The widow skimmer is one of the most striking dragonflies you are likely to see patrolling your backyard. This is especially true if you live near water.
The adult male can easily be identified as it has a primrose blue abdomen, dark shoulders, and a black band at the base of each wing. The outer edge of the black band is bordered in white.
Females and immature male widow skimmers look very much alike. Their wings have dark brown stripes and their abdomens sport a dark dorsal stripe bordered on each side with yellow. In addition, the tips of the females’ wings are tipped in black.
These flying predators capture airborne prey with their feet.
Widow skimmers do not continuously fly through the day. Instead, they prefer to perch atop weeds and other plants. From these vantage points, they frequently take wing and patrol their territory in search of food; this behavior is repeated throughout the day.
Widow skippers typically fly from May through early November.
This large dragonfly is very common above the Fall Line, uncommon in the Coastal Plain and mostly absent in the southeast corner of the state.
At this time of the year, we Georgians are spending a lot of time in our yards. As such, homeowners and their families are more likely to encounter a snake now than at any other time of the year. Whenever somebody does run across a snake, the first question that often comes to mind is, “Is this reptile poisonous?
According to John Jensen, senior wildlife biologist with the Georgia Nongame Wildlife Conservation Section and one of the state’s leading authorities on snakes, “Only every once in a while is it a venomous snake.”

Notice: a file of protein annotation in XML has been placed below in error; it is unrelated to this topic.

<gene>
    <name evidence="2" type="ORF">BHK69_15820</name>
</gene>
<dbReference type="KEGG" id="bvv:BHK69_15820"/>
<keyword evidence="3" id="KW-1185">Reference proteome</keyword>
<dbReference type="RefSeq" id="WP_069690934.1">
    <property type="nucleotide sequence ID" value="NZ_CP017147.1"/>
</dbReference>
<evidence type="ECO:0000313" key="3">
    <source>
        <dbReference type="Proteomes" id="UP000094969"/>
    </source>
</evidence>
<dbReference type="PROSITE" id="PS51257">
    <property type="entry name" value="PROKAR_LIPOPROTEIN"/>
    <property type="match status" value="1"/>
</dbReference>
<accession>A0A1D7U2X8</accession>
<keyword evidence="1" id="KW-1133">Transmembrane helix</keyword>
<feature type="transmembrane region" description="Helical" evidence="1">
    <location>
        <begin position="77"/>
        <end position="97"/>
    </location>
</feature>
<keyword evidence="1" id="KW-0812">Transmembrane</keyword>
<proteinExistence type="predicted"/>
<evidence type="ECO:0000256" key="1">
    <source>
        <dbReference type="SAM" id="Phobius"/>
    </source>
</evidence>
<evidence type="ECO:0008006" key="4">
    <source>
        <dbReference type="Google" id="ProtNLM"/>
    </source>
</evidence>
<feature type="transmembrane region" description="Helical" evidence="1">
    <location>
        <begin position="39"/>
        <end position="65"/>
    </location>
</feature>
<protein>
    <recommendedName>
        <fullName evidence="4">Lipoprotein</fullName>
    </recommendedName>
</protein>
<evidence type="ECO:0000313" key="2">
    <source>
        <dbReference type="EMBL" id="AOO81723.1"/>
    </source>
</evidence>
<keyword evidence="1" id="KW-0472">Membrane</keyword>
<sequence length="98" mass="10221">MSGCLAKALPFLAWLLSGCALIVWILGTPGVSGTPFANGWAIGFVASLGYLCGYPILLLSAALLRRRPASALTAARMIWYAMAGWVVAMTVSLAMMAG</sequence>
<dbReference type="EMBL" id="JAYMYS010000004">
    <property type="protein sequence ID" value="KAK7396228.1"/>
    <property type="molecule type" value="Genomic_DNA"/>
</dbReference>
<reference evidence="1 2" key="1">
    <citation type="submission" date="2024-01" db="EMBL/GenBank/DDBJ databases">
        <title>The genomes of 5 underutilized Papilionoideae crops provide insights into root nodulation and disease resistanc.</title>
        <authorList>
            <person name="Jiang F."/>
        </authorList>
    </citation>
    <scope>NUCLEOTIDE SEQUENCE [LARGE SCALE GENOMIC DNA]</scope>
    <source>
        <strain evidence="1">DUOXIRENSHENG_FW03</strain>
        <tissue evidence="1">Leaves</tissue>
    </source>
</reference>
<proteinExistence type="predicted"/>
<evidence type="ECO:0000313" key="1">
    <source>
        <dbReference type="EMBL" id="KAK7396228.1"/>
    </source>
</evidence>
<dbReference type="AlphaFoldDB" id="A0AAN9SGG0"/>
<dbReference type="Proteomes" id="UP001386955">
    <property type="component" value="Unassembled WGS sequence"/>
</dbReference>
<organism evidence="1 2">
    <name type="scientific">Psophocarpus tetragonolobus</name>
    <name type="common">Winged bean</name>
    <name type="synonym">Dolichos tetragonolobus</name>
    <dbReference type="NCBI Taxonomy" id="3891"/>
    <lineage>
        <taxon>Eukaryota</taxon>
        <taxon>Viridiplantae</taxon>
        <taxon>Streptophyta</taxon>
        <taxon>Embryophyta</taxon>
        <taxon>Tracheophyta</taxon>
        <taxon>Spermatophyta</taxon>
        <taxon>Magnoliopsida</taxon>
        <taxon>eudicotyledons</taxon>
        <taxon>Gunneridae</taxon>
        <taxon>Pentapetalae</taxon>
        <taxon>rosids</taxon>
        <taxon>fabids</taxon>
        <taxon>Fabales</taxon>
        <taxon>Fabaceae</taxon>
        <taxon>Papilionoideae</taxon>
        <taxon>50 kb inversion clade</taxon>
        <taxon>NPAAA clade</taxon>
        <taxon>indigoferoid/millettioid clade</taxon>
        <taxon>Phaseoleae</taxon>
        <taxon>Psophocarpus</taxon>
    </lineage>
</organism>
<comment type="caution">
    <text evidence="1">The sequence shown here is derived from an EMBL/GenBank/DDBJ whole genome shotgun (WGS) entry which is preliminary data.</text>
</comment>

It seems that only six of the 46 species of Georgia’s of native snakes are poisonous. The vast majority of the Peach State’s snakes are not a threat to humans. However, far too often, harmless snakes are needlessly persecuted. This is unfortunate because snakes are valued members of the wildlife communities that live in our yards.
One way that you can alleviate your fears that you have encountered a poisonous snake is to learn how to identify them. Since you only have to learn to identify six snakes, this is an easy task.
The Georgia Nongame Wildlife Conservation Section has prepared two publications that make identifying Georgia’s poisonous snakes a snap. These full color pamphlets are entitled, “Venomous Snakes of Georgia” and “Is it a Water Moccasin?”. Both publications can be downloaded by visiting the Nongame Wildlife Conservation Section website at www.georgiawildlife.org/georgiasnakes.